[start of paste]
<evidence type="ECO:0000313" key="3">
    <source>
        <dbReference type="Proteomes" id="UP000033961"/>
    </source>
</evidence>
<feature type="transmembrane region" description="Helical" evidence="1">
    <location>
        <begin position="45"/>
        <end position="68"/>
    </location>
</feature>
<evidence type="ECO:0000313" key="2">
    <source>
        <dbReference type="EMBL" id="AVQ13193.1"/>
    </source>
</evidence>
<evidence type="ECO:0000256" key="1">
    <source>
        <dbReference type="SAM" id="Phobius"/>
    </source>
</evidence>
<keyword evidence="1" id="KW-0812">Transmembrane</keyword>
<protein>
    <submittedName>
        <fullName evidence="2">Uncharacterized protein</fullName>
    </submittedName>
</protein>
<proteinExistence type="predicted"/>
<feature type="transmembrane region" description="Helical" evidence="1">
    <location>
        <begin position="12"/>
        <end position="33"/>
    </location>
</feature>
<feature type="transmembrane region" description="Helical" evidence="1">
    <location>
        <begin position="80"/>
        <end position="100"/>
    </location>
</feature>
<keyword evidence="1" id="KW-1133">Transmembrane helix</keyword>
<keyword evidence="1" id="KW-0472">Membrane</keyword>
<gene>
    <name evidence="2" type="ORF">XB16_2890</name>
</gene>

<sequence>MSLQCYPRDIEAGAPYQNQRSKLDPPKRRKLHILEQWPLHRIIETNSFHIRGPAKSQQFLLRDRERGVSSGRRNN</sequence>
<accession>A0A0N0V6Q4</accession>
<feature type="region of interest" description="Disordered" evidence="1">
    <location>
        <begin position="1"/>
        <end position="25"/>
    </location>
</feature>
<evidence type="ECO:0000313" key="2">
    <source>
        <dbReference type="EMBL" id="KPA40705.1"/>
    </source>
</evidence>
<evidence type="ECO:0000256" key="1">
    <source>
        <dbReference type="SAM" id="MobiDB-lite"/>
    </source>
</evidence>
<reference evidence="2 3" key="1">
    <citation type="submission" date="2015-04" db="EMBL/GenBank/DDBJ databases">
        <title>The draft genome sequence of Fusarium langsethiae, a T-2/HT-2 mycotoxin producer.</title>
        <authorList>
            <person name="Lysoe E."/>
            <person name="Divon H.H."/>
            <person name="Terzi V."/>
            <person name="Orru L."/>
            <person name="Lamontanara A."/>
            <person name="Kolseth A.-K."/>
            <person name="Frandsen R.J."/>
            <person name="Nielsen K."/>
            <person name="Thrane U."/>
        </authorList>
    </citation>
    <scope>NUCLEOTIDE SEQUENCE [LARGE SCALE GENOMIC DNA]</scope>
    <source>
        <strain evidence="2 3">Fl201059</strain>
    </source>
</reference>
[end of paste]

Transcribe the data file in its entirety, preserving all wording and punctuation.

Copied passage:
<evidence type="ECO:0000313" key="3">
    <source>
        <dbReference type="Proteomes" id="UP000033961"/>
    </source>
</evidence>
<feature type="transmembrane region" description="Helical" evidence="1">
    <location>
        <begin position="45"/>
        <end position="68"/>
    </location>
</feature>
<evidence type="ECO:0000313" key="2">
    <source>
        <dbReference type="EMBL" id="AVQ13193.1"/>
    </source>
</evidence>
<evidence type="ECO:0000256" key="1">
    <source>
        <dbReference type="SAM" id="Phobius"/>
    </source>
</evidence>
<keyword evidence="1" id="KW-0812">Transmembrane</keyword>
<protein>
    <submittedName>
        <fullName evidence="2">Uncharacterized protein</fullName>
    </submittedName>
</protein>
<proteinExistence type="predicted"/>
<feature type="transmembrane region" description="Helical" evidence="1">
    <location>
        <begin position="12"/>
        <end position="33"/>
    </location>
</feature>
<feature type="transmembrane region" description="Helical" evidence="1">
    <location>
        <begin position="80"/>
        <end position="100"/>
    </location>
</feature>
<keyword evidence="1" id="KW-1133">Transmembrane helix</keyword>
<keyword evidence="1" id="KW-0472">Membrane</keyword>
<gene>
    <name evidence="2" type="ORF">XB16_2890</name>
</gene>

<sequence>MSLQCYPRDIEAGAPYQNQRSKLDPPKRRKLHILEQWPLHRIIETNSFHIRGPAKSQQFLLRDRERGVSSGRRNN</sequence>
<accession>A0A0N0V6Q4</accession>
<feature type="region of interest" description="Disordered" evidence="1">
    <location>
        <begin position="1"/>
        <end position="25"/>
    </location>
</feature>
<evidence type="ECO:0000313" key="2">
    <source>
        <dbReference type="EMBL" id="KPA40705.1"/>
    </source>
</evidence>
<evidence type="ECO:0000256" key="1">
    <source>
        <dbReference type="SAM" id="MobiDB-lite"/>
    </source>
</evidence>
<reference evidence="2 3" key="1">
    <citation type="submission" date="2015-04" db="EMBL/GenBank/DDBJ databases">
        <title>The draft genome sequence of Fusarium langsethiae, a T-2/HT-2 mycotoxin producer.</title>
        <authorList>
            <person name="Lysoe E."/>
            <person name="Divon H.H."/>
            <person name="Terzi V."/>
            <person name="Orru L."/>
            <person name="Lamontanara A."/>
            <person name="Kolseth A.-K."/>
            <person name="Frandsen R.J."/>
            <person name="Nielsen K."/>
            <person name="Thrane U."/>
        </authorList>
    </citation>
    <scope>NUCLEOTIDE SEQUENCE [LARGE SCALE GENOMIC DNA]</scope>
    <source>
        <strain evidence="2 3">Fl201059</strain>
    </source>
</reference>